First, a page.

Fishing is a lifeline for people living along the coasts of Tanzania and Kenya. We're working with local communities to rebuild their fish stocks and help them take ownership of their marine and coastal resources.
For example in Tanzania, over 4 million people earn their income through fishing related activities including catching, processing and selling fish - and it’s a vital source of protein.
But fish populations have been falling as a result of unsustainable fishing, putting the livelihoods and food security of millions of people in jeopardy. Destructive practices like fishing with dynamite are destroying coral reefs, while marine turtles are getting caught up in fishing gear and losing their nesting beaches as the coast becomes more developed.
We’re empowering coastal people to look after their fishing grounds and marine wildlife by setting up community-based organisations called beach management units. These are legally recognised partnerships between communities and the government, which give local men and women the power to make decisions about how to manage their fishing grounds and coastal environment.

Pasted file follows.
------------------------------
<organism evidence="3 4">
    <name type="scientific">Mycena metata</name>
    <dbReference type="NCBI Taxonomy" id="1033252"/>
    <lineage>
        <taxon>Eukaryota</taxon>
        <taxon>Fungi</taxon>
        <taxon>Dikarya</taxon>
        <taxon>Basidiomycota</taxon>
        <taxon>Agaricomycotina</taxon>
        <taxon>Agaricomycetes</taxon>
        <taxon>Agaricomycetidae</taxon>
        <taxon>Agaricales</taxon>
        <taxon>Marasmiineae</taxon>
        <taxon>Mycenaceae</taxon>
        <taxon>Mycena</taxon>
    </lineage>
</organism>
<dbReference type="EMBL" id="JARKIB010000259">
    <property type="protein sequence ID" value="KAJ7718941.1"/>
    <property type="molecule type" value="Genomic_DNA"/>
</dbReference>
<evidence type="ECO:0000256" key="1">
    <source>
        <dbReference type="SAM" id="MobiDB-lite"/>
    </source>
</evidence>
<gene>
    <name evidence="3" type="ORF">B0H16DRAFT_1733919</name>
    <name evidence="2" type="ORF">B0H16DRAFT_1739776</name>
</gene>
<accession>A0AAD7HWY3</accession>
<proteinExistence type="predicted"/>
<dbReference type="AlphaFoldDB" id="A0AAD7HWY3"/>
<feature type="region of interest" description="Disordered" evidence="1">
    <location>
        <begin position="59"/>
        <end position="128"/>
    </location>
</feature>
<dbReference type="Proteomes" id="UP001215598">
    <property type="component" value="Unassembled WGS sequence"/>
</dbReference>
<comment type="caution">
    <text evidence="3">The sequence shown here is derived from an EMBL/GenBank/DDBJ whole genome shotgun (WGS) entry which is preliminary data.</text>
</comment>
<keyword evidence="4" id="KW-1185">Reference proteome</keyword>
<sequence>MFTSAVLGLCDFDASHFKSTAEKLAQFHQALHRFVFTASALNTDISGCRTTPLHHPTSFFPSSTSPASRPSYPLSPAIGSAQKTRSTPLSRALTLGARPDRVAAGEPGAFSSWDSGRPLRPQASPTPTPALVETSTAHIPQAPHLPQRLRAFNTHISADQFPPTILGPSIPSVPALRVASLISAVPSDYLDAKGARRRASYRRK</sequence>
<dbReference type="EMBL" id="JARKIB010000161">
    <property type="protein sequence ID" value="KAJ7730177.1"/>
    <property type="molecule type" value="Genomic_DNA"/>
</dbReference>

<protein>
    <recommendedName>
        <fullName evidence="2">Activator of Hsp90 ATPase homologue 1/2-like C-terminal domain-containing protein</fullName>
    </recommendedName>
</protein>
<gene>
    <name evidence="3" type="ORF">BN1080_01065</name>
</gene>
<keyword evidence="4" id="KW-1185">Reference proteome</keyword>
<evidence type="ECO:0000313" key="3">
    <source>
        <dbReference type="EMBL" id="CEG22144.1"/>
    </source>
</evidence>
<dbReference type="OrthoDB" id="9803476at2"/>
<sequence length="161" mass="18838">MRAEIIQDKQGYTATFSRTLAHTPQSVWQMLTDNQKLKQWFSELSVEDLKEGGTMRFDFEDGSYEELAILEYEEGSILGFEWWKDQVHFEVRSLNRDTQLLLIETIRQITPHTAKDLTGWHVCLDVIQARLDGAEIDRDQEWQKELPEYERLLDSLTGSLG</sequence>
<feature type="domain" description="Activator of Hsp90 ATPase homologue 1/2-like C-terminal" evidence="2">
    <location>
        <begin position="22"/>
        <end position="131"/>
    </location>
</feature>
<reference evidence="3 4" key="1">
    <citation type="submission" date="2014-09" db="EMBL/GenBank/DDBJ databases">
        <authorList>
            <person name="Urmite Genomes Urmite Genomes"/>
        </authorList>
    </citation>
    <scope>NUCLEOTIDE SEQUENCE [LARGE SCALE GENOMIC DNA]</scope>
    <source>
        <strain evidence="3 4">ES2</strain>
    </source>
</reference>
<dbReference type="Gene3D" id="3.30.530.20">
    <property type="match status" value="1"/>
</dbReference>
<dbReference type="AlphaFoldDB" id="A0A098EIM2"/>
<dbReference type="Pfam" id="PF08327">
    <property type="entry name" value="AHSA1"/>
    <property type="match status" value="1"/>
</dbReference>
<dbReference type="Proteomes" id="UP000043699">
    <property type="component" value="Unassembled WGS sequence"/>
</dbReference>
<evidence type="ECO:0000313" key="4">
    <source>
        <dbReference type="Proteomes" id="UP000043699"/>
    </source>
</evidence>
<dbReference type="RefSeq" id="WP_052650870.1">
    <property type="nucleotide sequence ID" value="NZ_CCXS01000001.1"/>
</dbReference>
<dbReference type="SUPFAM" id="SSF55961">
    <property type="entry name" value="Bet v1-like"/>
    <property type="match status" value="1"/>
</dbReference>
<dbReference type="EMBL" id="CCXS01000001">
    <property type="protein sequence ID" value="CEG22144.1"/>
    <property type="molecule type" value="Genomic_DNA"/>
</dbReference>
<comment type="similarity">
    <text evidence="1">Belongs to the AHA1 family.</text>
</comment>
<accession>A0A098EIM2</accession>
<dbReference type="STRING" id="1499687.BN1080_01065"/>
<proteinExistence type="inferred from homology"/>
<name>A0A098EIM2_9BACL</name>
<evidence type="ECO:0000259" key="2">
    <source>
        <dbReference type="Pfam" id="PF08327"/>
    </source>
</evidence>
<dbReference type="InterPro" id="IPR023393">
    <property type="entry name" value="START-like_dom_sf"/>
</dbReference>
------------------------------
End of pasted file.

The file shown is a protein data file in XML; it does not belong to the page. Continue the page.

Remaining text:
We provide training and support to help these units plan, manage and budget for activities that rebuild fish stocks and protect marine wildlife, including:
- Planning where and how people can set fishing quotas
- Monitoring fishing activities and preventing illegal practices
- Recording turtle sightings, training people in how to free turtles that get caught in fishing gear, and protecting nesting beaches
Some communities are already seeing increased fish catches as populations recover.
So far, we’ve established 59 beach management units in coastal Tanzania. Our target is to reach 67 by the end of 2017.